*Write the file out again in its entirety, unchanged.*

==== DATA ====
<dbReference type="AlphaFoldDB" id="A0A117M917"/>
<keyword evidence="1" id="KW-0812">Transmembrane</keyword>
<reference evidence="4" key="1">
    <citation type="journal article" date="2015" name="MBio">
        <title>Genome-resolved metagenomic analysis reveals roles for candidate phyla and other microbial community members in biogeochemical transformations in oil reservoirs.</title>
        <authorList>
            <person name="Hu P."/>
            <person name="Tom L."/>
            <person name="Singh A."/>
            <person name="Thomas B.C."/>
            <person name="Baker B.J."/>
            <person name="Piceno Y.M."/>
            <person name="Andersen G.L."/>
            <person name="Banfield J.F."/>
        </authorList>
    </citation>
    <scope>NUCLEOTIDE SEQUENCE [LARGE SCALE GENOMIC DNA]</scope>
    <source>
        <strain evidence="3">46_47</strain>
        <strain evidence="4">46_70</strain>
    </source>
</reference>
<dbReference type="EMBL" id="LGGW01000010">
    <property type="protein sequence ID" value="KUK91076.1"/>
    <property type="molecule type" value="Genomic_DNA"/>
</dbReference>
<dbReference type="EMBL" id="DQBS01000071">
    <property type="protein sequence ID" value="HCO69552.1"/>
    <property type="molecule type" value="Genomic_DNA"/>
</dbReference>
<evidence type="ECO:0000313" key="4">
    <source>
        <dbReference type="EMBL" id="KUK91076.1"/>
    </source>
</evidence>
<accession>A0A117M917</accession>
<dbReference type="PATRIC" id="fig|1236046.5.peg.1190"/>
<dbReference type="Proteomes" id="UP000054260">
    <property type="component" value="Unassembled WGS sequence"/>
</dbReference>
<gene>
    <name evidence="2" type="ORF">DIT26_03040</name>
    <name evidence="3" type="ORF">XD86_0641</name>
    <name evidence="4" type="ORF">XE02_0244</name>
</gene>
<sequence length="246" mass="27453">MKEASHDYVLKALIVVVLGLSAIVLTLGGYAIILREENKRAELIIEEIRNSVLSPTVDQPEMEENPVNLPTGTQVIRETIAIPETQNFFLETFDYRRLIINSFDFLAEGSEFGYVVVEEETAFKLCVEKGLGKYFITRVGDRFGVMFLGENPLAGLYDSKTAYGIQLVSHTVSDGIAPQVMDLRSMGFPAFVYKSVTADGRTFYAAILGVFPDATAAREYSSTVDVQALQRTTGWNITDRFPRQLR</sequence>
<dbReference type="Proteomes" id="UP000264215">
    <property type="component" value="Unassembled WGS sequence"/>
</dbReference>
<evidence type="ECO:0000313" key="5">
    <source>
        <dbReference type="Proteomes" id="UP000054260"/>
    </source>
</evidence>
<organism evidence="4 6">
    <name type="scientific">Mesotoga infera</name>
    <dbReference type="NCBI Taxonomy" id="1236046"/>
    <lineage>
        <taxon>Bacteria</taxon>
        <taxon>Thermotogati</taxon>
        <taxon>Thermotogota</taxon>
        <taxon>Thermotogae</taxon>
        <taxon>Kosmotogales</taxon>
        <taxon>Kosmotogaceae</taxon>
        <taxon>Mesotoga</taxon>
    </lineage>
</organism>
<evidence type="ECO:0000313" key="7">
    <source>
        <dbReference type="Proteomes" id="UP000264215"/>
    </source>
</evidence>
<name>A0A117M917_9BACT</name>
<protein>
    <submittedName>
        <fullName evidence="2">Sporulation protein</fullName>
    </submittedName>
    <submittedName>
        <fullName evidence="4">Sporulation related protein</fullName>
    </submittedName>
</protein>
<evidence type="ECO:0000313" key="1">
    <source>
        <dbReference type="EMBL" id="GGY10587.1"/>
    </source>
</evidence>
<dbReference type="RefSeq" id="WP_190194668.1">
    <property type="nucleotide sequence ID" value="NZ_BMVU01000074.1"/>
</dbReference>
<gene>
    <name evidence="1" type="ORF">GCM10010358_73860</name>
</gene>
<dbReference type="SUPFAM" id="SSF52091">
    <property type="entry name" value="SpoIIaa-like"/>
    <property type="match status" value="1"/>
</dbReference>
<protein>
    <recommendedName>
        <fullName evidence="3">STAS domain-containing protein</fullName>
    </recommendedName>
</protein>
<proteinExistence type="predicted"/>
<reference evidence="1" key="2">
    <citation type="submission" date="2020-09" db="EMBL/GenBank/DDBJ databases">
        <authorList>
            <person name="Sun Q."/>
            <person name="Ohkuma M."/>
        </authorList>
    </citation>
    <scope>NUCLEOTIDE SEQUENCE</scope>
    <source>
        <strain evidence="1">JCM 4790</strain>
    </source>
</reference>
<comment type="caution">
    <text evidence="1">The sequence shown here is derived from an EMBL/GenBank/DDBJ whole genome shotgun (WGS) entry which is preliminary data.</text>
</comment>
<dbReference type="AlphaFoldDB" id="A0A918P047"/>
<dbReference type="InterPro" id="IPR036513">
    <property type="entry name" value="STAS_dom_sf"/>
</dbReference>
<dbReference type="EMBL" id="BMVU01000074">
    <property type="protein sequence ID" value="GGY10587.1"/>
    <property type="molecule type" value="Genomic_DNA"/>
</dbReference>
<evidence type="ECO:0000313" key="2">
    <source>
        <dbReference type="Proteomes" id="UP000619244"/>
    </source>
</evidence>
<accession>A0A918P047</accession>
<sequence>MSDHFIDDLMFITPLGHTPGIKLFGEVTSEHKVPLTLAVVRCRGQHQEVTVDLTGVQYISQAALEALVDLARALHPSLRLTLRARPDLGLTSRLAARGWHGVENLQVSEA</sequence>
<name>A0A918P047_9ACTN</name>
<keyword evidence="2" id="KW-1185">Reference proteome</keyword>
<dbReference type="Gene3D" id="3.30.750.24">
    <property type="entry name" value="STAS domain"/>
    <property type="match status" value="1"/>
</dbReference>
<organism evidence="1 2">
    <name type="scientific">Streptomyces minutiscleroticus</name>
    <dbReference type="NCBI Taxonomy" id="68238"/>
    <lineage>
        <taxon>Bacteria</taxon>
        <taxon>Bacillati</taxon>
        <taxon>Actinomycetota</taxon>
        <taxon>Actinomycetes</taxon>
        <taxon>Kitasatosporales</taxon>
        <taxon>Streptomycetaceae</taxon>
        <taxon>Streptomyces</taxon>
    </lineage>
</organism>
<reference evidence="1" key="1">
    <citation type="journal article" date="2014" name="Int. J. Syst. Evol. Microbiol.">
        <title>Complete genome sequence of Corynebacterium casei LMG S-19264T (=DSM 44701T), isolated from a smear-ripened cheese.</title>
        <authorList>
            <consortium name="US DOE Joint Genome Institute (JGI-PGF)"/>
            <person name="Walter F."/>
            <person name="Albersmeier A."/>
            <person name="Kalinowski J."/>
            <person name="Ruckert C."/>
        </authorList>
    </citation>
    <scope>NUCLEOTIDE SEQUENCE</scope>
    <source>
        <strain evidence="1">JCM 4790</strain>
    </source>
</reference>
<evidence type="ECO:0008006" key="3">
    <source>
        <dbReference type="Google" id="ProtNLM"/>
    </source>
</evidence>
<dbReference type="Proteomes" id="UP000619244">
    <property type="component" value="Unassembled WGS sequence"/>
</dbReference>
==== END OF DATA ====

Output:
<dbReference type="AlphaFoldDB" id="A0A117M917"/>
<keyword evidence="1" id="KW-0812">Transmembrane</keyword>
<reference evidence="4" key="1">
    <citation type="journal article" date="2015" name="MBio">
        <title>Genome-resolved metagenomic analysis reveals roles for candidate phyla and other microbial community members in biogeochemical transformations in oil reservoirs.</title>
        <authorList>
            <person name="Hu P."/>
            <person name="Tom L."/>
            <person name="Singh A."/>
            <person name="Thomas B.C."/>
            <person name="Baker B.J."/>
            <person name="Piceno Y.M."/>
            <person name="Andersen G.L."/>
            <person name="Banfield J.F."/>
        </authorList>
    </citation>
    <scope>NUCLEOTIDE SEQUENCE [LARGE SCALE GENOMIC DNA]</scope>
    <source>
        <strain evidence="3">46_47</strain>
        <strain evidence="4">46_70</strain>
    </source>
</reference>
<dbReference type="EMBL" id="LGGW01000010">
    <property type="protein sequence ID" value="KUK91076.1"/>
    <property type="molecule type" value="Genomic_DNA"/>
</dbReference>
<dbReference type="EMBL" id="DQBS01000071">
    <property type="protein sequence ID" value="HCO69552.1"/>
    <property type="molecule type" value="Genomic_DNA"/>
</dbReference>
<evidence type="ECO:0000313" key="4">
    <source>
        <dbReference type="EMBL" id="KUK91076.1"/>
    </source>
</evidence>
<accession>A0A117M917</accession>
<dbReference type="PATRIC" id="fig|1236046.5.peg.1190"/>
<dbReference type="Proteomes" id="UP000054260">
    <property type="component" value="Unassembled WGS sequence"/>
</dbReference>
<gene>
    <name evidence="2" type="ORF">DIT26_03040</name>
    <name evidence="3" type="ORF">XD86_0641</name>
    <name evidence="4" type="ORF">XE02_0244</name>
</gene>
<sequence length="246" mass="27453">MKEASHDYVLKALIVVVLGLSAIVLTLGGYAIILREENKRAELIIEEIRNSVLSPTVDQPEMEENPVNLPTGTQVIRETIAIPETQNFFLETFDYRRLIINSFDFLAEGSEFGYVVVEEETAFKLCVEKGLGKYFITRVGDRFGVMFLGENPLAGLYDSKTAYGIQLVSHTVSDGIAPQVMDLRSMGFPAFVYKSVTADGRTFYAAILGVFPDATAAREYSSTVDVQALQRTTGWNITDRFPRQLR</sequence>
<dbReference type="Proteomes" id="UP000264215">
    <property type="component" value="Unassembled WGS sequence"/>
</dbReference>
<evidence type="ECO:0000313" key="5">
    <source>
        <dbReference type="Proteomes" id="UP000054260"/>
    </source>
</evidence>
<organism evidence="4 6">
    <name type="scientific">Mesotoga infera</name>
    <dbReference type="NCBI Taxonomy" id="1236046"/>
    <lineage>
        <taxon>Bacteria</taxon>
        <taxon>Thermotogati</taxon>
        <taxon>Thermotogota</taxon>
        <taxon>Thermotogae</taxon>
        <taxon>Kosmotogales</taxon>
        <taxon>Kosmotogaceae</taxon>
        <taxon>Mesotoga</taxon>
    </lineage>
</organism>
<evidence type="ECO:0000313" key="7">
    <source>
        <dbReference type="Proteomes" id="UP000264215"/>
    </source>
</evidence>
<name>A0A117M917_9BACT</name>
<protein>
    <submittedName>
        <fullName evidence="2">Sporulation protein</fullName>
    </submittedName>
    <submittedName>
        <fullName evidence="4">Sporulation related protein</fullName>
    </submittedName>
</protein>
<evidence type="ECO:0000313" key="1">
    <source>
        <dbReference type="EMBL" id="GGY10587.1"/>
    </source>
</evidence>
<dbReference type="RefSeq" id="WP_190194668.1">
    <property type="nucleotide sequence ID" value="NZ_BMVU01000074.1"/>
</dbReference>
<gene>
    <name evidence="1" type="ORF">GCM10010358_73860</name>
</gene>
<dbReference type="SUPFAM" id="SSF52091">
    <property type="entry name" value="SpoIIaa-like"/>
    <property type="match status" value="1"/>
</dbReference>
<protein>
    <recommendedName>
        <fullName evidence="3">STAS domain-containing protein</fullName>
    </recommendedName>
</protein>
<proteinExistence type="predicted"/>
<reference evidence="1" key="2">
    <citation type="submission" date="2020-09" db="EMBL/GenBank/DDBJ databases">
        <authorList>
            <person name="Sun Q."/>
            <person name="Ohkuma M."/>
        </authorList>
    </citation>
    <scope>NUCLEOTIDE SEQUENCE</scope>
    <source>
        <strain evidence="1">JCM 4790</strain>
    </source>
</reference>
<comment type="caution">
    <text evidence="1">The sequence shown here is derived from an EMBL/GenBank/DDBJ whole genome shotgun (WGS) entry which is preliminary data.</text>
</comment>
<dbReference type="AlphaFoldDB" id="A0A918P047"/>
<dbReference type="InterPro" id="IPR036513">
    <property type="entry name" value="STAS_dom_sf"/>
</dbReference>
<dbReference type="EMBL" id="BMVU01000074">
    <property type="protein sequence ID" value="GGY10587.1"/>
    <property type="molecule type" value="Genomic_DNA"/>
</dbReference>
<evidence type="ECO:0000313" key="2">
    <source>
        <dbReference type="Proteomes" id="UP000619244"/>
    </source>
</evidence>
<accession>A0A918P047</accession>
<sequence>MSDHFIDDLMFITPLGHTPGIKLFGEVTSEHKVPLTLAVVRCRGQHQEVTVDLTGVQYISQAALEALVDLARALHPSLRLTLRARPDLGLTSRLAARGWHGVENLQVSEA</sequence>
<name>A0A918P047_9ACTN</name>
<keyword evidence="2" id="KW-1185">Reference proteome</keyword>
<dbReference type="Gene3D" id="3.30.750.24">
    <property type="entry name" value="STAS domain"/>
    <property type="match status" value="1"/>
</dbReference>
<organism evidence="1 2">
    <name type="scientific">Streptomyces minutiscleroticus</name>
    <dbReference type="NCBI Taxonomy" id="68238"/>
    <lineage>
        <taxon>Bacteria</taxon>
        <taxon>Bacillati</taxon>
        <taxon>Actinomycetota</taxon>
        <taxon>Actinomycetes</taxon>
        <taxon>Kitasatosporales</taxon>
        <taxon>Streptomycetaceae</taxon>
        <taxon>Streptomyces</taxon>
    </lineage>
</organism>
<reference evidence="1" key="1">
    <citation type="journal article" date="2014" name="Int. J. Syst. Evol. Microbiol.">
        <title>Complete genome sequence of Corynebacterium casei LMG S-19264T (=DSM 44701T), isolated from a smear-ripened cheese.</title>
        <authorList>
            <consortium name="US DOE Joint Genome Institute (JGI-PGF)"/>
            <person name="Walter F."/>
            <person name="Albersmeier A."/>
            <person name="Kalinowski J."/>
            <person name="Ruckert C."/>
        </authorList>
    </citation>
    <scope>NUCLEOTIDE SEQUENCE</scope>
    <source>
        <strain evidence="1">JCM 4790</strain>
    </source>
</reference>
<evidence type="ECO:0008006" key="3">
    <source>
        <dbReference type="Google" id="ProtNLM"/>
    </source>
</evidence>
<dbReference type="Proteomes" id="UP000619244">
    <property type="component" value="Unassembled WGS sequence"/>
</dbReference>